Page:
Aung Suu Kyi finally plugs into the cyber world

Myanmar democracy icon, Aung San Suu Kyi has finally secured Internet access at home after her years of isolation were brought to an end two months ago, an aide said today.
HT Image
HT Image
Updated on Jan 21, 2011 02:48 PM IST
Copy Link
AFP | By, Yangon

Myanmar democracy icon, Aung San Suu Kyi has finally secured Internet access at home after her years of isolation were brought to an end two months ago, an aide said on Friday.

Her security chief Win Htein told AFP that the opposition leader was "glad" to be able to go online at her lakeside mansion in Yangon and would use the technology to contact her network of supporters.

"But she cannot use the Internet now as she is not feeling well and is coughing," he said. It is believed that the Nobel laureate has never before surfed the web.

Suu Kyi, who was locked up for seven straight years with no telephone or Internet until November, 2010, has expressed an interest in using the micro blogging site Twitter or the social network Facebook to reach young people.

She applied to a private company for Internet access soon after she was released, but the request was transferred to Yatanarpon Teleport, a firm run by the country's military authorities.

Citizens of Myanmar, which has been ruled by the military since 1962, must obtain the authorities' permission to be able to go online at home and there is a thriving black market for facilities under assumed identities.

Suu Kyi applied officially under her own name for web access because she wants to use email, Win Htein said.

Media watchdog Reporters Without Borders describes Myanmar's legislation on Internet use, the Electronic Act, as among the world's most repressive, with online dissidents facing lengthy prison terms. Just one in every 455 of Myanmar's inhabitants were Internet users in 2009, based on statistics from the International Telecommunication Union, a UN agency in Geneva.

Some web users believed authorities intentionally slowed services ahead of the country's first elections in two decades in November last year, while many fear online surveillance by the state. Myanmar is poised to open a new parliament this month following the polls, which were decried in the West as a sham aimed at shoring up military power and boycotted by Suu Kyi's party.

Her National League for Democracy won a 1990 election in a landslide but the result was never recognised by the regime and Suu Kyi has spent most of the past 20 years in detention.

SHARE THIS ARTICLE ON
Close Story
QUICKREADS

Less time to read?

Try Quickreads

  • Japanese monkeys at the Bioparco di Roma Zoo are being given frozen fruits to cope up with the heatwave. 

    Humans have ice creams, zoo animals have frozen treats for summer heat | Video

    A Rome zoo is feeding frozen fruits, meat and fish to its animals to provide them with some relief from scorching temperatures, news agency AFP said Thursday. In Rome, the mercury on Tuesday touched 39 degrees Celsius and temperatures are expected to remain high in the coming weeks. At a zoo in Punjab's Ludhiana too ice slabs, coolers and fruits have been deployed. Similar initiatives have been taken at the Byculla Zoo in Mumbai.

  • Beer from recycled toilet water

    'Tastes just like beer...I like'. Want beer from recycled toilet water?

    “NEWBrew” is no ordinary beer. The new Singapore blond ale is made with recycled sewage. NEWBrew uses NEWater, Singapore's brand of drinking water recycled from sewage, which first flowed from treatment plants in 2003 to improve the island's water security. Singapore's NEWater is made by disinfecting sewage with ultraviolet light and passing the liquid through advanced membranes to remove contaminant particles. Breweries elsewhere have also made beer with recycled sewage.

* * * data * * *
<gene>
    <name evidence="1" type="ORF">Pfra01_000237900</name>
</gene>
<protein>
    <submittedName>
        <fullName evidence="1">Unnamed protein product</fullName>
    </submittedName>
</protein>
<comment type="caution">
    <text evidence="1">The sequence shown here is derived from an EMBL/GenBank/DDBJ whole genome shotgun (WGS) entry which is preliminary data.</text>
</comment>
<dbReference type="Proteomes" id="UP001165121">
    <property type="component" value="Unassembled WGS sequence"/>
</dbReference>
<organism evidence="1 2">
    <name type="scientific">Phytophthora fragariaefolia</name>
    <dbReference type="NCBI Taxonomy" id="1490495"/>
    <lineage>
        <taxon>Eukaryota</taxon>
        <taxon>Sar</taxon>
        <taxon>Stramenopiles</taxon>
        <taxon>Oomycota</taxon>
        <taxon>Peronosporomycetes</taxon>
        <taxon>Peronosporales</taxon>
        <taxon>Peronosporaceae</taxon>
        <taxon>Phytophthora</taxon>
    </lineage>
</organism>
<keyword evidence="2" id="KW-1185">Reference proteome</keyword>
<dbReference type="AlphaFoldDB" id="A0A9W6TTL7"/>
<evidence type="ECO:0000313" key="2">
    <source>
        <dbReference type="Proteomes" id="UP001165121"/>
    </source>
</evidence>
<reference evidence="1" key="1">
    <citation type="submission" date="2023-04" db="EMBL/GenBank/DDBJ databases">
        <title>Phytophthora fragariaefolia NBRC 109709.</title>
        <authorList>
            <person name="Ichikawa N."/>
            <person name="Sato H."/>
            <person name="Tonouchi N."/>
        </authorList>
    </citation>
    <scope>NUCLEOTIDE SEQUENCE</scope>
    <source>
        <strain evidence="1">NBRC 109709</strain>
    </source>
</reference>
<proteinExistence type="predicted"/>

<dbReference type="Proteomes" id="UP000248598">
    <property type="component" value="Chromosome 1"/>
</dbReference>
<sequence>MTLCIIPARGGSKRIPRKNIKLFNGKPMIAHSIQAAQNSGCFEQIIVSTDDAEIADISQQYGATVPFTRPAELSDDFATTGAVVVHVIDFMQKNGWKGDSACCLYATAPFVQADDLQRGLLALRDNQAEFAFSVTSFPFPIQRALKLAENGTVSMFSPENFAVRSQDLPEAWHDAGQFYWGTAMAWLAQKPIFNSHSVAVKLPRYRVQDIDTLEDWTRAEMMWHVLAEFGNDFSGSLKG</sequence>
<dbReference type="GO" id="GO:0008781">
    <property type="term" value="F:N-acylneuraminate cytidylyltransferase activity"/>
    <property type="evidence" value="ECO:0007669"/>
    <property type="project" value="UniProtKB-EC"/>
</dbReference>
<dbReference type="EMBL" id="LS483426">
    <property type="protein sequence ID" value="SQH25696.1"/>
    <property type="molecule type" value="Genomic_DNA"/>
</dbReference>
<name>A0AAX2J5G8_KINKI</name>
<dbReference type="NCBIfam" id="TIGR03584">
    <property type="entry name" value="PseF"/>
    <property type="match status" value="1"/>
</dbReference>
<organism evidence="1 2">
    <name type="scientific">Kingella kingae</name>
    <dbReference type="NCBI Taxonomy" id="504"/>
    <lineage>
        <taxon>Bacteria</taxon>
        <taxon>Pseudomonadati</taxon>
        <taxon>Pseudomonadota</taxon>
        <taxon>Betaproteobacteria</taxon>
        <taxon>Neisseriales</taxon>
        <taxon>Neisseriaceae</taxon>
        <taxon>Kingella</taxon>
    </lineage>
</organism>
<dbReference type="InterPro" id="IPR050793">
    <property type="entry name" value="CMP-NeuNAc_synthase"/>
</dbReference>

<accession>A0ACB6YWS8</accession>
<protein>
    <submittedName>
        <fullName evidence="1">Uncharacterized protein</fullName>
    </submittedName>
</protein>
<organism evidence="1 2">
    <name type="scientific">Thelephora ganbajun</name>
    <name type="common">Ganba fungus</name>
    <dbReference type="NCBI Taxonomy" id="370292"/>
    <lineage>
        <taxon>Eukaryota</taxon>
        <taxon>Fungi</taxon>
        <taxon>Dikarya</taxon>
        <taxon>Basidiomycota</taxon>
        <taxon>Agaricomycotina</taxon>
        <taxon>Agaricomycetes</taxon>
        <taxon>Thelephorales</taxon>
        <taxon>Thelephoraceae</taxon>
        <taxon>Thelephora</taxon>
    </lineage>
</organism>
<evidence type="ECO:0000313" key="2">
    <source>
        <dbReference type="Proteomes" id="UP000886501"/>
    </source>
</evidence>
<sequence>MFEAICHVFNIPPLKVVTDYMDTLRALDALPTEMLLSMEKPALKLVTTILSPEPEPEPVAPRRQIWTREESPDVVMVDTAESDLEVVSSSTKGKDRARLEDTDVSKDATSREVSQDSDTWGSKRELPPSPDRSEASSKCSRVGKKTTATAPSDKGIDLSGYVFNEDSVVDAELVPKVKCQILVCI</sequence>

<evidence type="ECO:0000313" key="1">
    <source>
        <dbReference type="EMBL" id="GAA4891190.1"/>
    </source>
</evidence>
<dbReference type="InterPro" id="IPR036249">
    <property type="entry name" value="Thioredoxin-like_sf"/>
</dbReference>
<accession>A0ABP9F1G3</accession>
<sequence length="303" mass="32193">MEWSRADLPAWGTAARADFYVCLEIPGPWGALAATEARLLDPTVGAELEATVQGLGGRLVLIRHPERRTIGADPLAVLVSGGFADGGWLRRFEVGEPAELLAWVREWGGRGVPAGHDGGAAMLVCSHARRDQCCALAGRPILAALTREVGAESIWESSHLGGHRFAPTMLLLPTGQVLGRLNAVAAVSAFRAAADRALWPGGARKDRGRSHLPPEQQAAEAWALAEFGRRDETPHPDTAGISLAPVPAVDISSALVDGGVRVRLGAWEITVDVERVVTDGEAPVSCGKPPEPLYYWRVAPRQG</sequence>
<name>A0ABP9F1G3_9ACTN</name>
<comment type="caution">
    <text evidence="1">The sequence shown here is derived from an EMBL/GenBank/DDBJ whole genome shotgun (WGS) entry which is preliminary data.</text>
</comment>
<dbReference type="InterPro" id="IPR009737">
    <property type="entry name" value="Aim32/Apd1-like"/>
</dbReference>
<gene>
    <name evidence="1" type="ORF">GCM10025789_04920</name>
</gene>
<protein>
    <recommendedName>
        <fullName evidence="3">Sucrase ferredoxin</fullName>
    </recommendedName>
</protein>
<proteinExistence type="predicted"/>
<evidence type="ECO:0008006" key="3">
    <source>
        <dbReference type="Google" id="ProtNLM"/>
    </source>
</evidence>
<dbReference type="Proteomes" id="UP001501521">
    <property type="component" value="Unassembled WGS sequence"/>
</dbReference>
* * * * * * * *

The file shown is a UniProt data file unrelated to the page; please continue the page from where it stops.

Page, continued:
• Dictator's son Marcos Jr. takes oath as Philippine president

    Dictator's son Marcos Jr. takes oath as Philippine president

    The namesake son of an ousted dictator, Ferdinand Marcos Jr., was sworn in as Philippine president Thursday in one of the greatest political comebacks in recent history but which opponents say was pulled off by whitewashing his family's image. Activists and survivors of the martial law-era under his father protested Marcos Jr.'s inauguration, which took place at a noontime ceremony at the steps of the National Museum in Manila.

  • Authorities have moved to eliminate any potential source of embarrassment during Xi's time in the city, with national security police making at least nine arrests over the past week.

    Hong Kong on high alert as Xi Jinping visit expected for handover

    Chinese President Xi Jinping is expected to visit Hong Kong Thursday, prompting a massive security effort ahead of celebrations marking the 25th anniversary of the city's handover to communist China. Government leaders have been forced into a closed-loop system, parts of the city shut down, and multiple journalists barred from Friday events that will showcase the Communist Party's control over the city after a political crackdown that dismantled a democracy movement and crushed dissent.

  • The North Korean government has consistently denied any role in cyber-enabled theft.

    North Korean hackers suspected in $100 million Harmony heist

    Suspected North Korean hackers known as the Lazarus Group are believed to be behind the recent $100 million heist on California blockchain Harmony, a firm that tracks stolen cryptocurrency said Wednesday. In April, the US Department of Homeland Security issued an alert saying the group was sponsored by the North Korean government, and that it has targeted crypto firms since 2020.

SHARE
Story Saved
×
Saved Articles
Following
My Reads
Sign out
New Delhi 0C
Thursday, June 30, 2022